I gather that the film is supposed to trigger memories of the idealism of Dylan's music and its era (good lord, every character in this movie has a high-minded idealism). But the dialogue makes the cast sound like soapbox philosophers rather than concerned thinkers. Even a group of actors as deep and talented as this can't read these lines with the gravity and dark humor that was intended; instead, everyone just sounds enormously self-indulgent. Dylan, a superb, thoughtful lyricist, tries to infuse the film with the hope, playfulness and melancholy of his songs, and therein lies the problem: perhaps the words sound so ridiculous because they're not set to music.

Appropriately, the actual musical performances provide the most enjoyable scenes in the film. Charles shoots Dylan (or Fate, if you must) and his band in clear, warm stage lighting, sticking with a single camera for each song. These numbers -- inserted throughout the film with little regard to the accompanying narrative -- provide a wonderful combination of excitement and serenity. Considering Dylan's stature and longevity, the recording of these songs is easily the most important aspect of a film drowning in self-importance.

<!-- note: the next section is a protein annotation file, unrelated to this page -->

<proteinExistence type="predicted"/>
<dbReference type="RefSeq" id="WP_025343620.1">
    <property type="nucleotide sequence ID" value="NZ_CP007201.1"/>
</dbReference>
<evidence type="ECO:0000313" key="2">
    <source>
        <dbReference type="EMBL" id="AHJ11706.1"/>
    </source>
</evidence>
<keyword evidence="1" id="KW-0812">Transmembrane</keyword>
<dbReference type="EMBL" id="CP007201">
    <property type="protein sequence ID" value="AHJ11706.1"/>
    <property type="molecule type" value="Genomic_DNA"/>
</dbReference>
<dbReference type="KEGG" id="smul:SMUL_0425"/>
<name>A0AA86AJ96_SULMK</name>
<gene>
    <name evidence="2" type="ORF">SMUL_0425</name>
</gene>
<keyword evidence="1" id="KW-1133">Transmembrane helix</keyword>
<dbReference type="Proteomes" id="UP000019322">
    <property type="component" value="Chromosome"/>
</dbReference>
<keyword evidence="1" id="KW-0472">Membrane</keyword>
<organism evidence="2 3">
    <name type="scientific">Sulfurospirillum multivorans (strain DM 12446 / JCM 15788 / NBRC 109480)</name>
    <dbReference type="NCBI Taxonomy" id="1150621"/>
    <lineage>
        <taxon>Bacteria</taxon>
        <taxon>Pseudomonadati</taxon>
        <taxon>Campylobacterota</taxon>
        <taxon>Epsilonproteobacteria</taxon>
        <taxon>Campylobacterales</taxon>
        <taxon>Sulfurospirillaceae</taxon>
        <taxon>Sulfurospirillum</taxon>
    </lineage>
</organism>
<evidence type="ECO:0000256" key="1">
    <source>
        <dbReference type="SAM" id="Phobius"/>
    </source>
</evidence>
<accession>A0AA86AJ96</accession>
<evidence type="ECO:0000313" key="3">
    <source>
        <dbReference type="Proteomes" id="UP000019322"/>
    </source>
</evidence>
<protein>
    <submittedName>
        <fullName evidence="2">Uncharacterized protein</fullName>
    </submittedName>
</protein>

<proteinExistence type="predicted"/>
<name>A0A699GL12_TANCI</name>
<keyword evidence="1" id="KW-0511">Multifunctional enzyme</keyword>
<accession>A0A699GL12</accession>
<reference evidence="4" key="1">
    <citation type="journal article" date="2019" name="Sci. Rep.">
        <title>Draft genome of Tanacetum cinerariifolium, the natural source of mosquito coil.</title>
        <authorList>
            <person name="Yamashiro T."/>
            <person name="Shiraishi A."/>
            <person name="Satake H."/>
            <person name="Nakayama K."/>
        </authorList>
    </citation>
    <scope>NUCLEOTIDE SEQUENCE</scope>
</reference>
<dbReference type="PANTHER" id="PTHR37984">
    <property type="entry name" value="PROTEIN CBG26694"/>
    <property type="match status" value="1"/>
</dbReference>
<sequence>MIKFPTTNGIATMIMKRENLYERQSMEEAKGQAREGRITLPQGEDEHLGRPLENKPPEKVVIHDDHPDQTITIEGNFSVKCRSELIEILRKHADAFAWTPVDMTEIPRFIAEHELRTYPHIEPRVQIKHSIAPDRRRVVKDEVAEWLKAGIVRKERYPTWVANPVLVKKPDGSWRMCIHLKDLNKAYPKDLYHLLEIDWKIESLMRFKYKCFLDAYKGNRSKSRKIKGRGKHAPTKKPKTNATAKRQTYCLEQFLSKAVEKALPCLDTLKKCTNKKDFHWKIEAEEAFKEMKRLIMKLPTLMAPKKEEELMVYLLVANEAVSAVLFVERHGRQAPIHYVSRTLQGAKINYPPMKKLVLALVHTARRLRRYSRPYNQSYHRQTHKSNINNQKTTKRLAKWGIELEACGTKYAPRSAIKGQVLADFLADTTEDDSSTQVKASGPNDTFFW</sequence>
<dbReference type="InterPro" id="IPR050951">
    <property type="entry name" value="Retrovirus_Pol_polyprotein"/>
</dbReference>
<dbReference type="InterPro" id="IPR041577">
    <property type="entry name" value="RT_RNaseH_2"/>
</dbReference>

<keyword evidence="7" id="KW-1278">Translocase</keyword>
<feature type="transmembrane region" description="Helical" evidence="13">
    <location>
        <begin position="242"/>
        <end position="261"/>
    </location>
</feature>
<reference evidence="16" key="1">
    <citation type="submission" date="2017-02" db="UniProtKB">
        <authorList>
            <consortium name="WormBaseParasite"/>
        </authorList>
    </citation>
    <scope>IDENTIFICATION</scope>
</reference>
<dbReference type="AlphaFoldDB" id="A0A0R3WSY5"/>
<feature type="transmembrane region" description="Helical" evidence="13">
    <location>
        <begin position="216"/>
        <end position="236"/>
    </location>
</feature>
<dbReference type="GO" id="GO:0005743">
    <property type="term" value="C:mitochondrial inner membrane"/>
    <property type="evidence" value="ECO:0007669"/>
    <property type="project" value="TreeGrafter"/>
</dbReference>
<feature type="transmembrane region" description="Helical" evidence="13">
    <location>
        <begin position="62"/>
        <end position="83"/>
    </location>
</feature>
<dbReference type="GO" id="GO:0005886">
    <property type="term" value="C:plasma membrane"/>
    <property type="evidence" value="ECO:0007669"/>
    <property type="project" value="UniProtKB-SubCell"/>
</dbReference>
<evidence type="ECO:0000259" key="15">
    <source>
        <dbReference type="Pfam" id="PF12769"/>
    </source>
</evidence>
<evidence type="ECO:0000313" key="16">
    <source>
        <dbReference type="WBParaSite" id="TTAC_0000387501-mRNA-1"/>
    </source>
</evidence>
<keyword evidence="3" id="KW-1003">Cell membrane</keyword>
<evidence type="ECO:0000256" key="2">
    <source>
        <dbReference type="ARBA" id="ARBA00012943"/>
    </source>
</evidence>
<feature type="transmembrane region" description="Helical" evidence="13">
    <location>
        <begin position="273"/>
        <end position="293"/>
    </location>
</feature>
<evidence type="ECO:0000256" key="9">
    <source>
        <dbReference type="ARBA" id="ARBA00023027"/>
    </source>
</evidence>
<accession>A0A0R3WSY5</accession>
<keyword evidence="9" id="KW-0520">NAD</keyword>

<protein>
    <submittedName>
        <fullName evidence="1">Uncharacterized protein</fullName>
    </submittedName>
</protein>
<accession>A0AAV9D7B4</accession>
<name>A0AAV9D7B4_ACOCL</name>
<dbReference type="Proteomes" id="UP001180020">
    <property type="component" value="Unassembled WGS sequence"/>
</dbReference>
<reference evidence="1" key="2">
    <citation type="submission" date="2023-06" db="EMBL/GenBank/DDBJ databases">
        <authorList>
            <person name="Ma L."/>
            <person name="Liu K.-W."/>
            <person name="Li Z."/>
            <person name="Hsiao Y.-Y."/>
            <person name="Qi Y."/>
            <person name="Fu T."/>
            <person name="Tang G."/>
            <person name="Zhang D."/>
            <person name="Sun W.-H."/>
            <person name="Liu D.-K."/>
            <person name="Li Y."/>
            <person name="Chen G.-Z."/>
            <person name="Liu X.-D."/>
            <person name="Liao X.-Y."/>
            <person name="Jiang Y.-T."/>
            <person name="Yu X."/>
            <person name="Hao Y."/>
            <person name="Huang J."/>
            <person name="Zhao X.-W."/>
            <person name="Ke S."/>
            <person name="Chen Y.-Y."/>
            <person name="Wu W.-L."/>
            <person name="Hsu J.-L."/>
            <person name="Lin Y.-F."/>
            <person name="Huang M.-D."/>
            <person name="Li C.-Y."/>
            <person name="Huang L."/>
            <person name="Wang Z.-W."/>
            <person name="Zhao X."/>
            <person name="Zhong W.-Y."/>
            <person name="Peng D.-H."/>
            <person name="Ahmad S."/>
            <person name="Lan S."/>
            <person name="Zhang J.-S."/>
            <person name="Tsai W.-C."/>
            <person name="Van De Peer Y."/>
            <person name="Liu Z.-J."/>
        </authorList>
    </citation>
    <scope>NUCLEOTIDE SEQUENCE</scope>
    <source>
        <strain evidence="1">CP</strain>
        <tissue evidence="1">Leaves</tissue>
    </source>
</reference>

Dylan's presence might explain why so many big names joined this project: when most of the ensemble cast heard that Bob Dylan was making a film in which he would perform, that was probably all they needed to hear. In fact, the movie's press notes brag about the gang of actors that gathered to watch Dylan shoot his onstage scenes. If this was indeed the determining factor for the actors, then Masked & Anonymous really is the self-serving hyper-idealized drivel that it appears to be on the screen.